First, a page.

That snowball’s already going to be rolling down the hill.

Tim (18:02):
So really if you, you’re off season, you know, create content for your peak season and if you find that you’ve got extra bandwidth because you’re maybe not doing as many of the other marketing activities that are just absorbing your time during the peak season, like this is, this is a time to start banking some of that content so that, you know, you’ve got things written and it’s not a scramble to, to create that then like, oh, we’re in the middle of peak season and I have no content ready to go. Versus, Hey, in the off season I doubled down and created twice as much content and I can just release that at a cadence throughout the year.

Robbie (18:37):
And even if it’s not like perfect and polished, then like you have a baseline that you can work out of. Like you have a, like maybe you can have a, a rough draft of a few of these articles that you haven’t really polished. Yeah. Because like you wanna add the contextual relevance to, but you’re in a much better place than if you’re starting from scratch. Mm-Hmm. . And that’s a really intelligent piece to be thinking about is like, hey, how do we look at our yearly marketing calendar as a whole so we can understand where to where we can strategically bank time and bank, bank our marketing activities mm-hmm. . So we’re gonna be able to not have to scramble during our peak seasons.

Tim (19:11):
Yeah. If you’ve got some, some big piece of collateral or if you want a video to go with a piece of content plan on doing that during like that less peak time versus whenever your videographer is absolutely slammed and you’re like, oh, and by the way, I need, you know, five videos to go with these posts, or I need fresh images for the, it’s like work on that during the time when, when there’s more availability to do so and then just bank it up or send it.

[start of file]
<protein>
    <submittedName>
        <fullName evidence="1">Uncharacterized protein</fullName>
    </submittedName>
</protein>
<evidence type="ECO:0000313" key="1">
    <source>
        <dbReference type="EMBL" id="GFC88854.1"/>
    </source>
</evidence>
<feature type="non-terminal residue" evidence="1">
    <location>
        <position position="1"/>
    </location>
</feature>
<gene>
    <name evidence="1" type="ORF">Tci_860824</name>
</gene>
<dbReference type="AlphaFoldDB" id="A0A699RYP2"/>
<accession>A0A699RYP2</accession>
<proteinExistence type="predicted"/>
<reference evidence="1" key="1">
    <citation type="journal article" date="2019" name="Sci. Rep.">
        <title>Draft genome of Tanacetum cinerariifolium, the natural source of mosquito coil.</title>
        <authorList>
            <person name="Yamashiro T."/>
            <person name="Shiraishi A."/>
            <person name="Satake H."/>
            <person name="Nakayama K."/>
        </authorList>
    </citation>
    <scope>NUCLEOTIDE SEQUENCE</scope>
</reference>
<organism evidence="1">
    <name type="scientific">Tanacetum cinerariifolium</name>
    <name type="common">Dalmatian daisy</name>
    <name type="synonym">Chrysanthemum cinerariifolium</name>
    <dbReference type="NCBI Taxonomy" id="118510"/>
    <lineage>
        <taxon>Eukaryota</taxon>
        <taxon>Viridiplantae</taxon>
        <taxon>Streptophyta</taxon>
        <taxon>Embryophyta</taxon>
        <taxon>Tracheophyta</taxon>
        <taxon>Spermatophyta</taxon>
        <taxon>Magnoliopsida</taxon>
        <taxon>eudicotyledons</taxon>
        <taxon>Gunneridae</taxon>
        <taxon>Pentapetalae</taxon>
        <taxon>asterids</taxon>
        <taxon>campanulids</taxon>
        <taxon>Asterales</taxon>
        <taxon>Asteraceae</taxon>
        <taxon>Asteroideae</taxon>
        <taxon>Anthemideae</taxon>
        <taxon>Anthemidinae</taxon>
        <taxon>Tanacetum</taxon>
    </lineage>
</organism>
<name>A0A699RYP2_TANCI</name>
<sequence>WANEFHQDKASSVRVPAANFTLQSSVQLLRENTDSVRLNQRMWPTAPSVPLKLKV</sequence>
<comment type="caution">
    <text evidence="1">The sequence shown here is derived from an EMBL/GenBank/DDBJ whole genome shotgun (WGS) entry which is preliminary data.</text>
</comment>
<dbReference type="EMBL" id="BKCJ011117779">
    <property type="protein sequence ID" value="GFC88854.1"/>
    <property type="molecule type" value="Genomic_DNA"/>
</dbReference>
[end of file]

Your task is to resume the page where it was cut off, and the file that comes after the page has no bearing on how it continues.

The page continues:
Tim (19:37):
And again, with, with SEO some of this stuff you’re gonna be publishing in the off season, you might not be broadcasting it through your social or email then, but you’re getting it into the search engine so that Google can get visibility early. You can start getting links from all their articles on your site over to it and then it’s gonna be working for you. Whenever people all of a sudden start being like, Hey, how to, how to get ready for my first ride of the season or you know, what kit do I need for, you know, first day of spring, should I wear a jacket or not? You know, you’re educating, but that was created back when they weren’t even wanting to get on their bike.

Robbie (20:11):
Yeah. And, and like for that, like you’re creating that content and like you said, that email team, like you need to be taking that, okay, that’s wonderful, let’s sit on that for two months, let’s sit on that for three months and then share it. And then we have this beautiful cycle of like, hey, this is gonna be relevant next year. Mm-Hmm. , this is a great time to recycle it because our audience is gonna be shifting, the timing is gonna be shifting. Not everybody opens all of our emails despite what, what some people think and it’s a really great time that we can recycle.

Tim (20:37):
It’s hard to have a 99.9% open rate.

Robbie (20:39):
Yeah. Yes. Yes. If you’re achieving that, if you’re achieving that, great, you’re hired, great. We know you’re a smart marketer because you’re listening to this already, so you, you already get an advantage there, but yes. Yeah, 99% open rate probably not gonna happen. So again, assuming people are gonna miss stuff, but this is a great way to like refresh and polish a little bit and to recycle that content so it doesn’t, it can be an evergreen piece for you. Mm-hmm. , even though it’s super seasonal, don’t let it just live once and Yeah. Make sure to use the whole buffalo.

Tim (21:09):
Yeah. Or maybe something didn’t perform as well in the season that you’d hoped you’d create a piece of content that went out and it done okay. But you know that it could do more. You talked about going in and refreshing, like that’s the time. Then you can go back and be like, I think this piece can do more. It can be better. I want it to be stronger for next season. I’m gonna go in, I’m gonna add to it, I’m gonna improve it and it’s gonna be a more beefed up robust guide for 2024 because now I know what I need to add to that.

Robbie (21:36):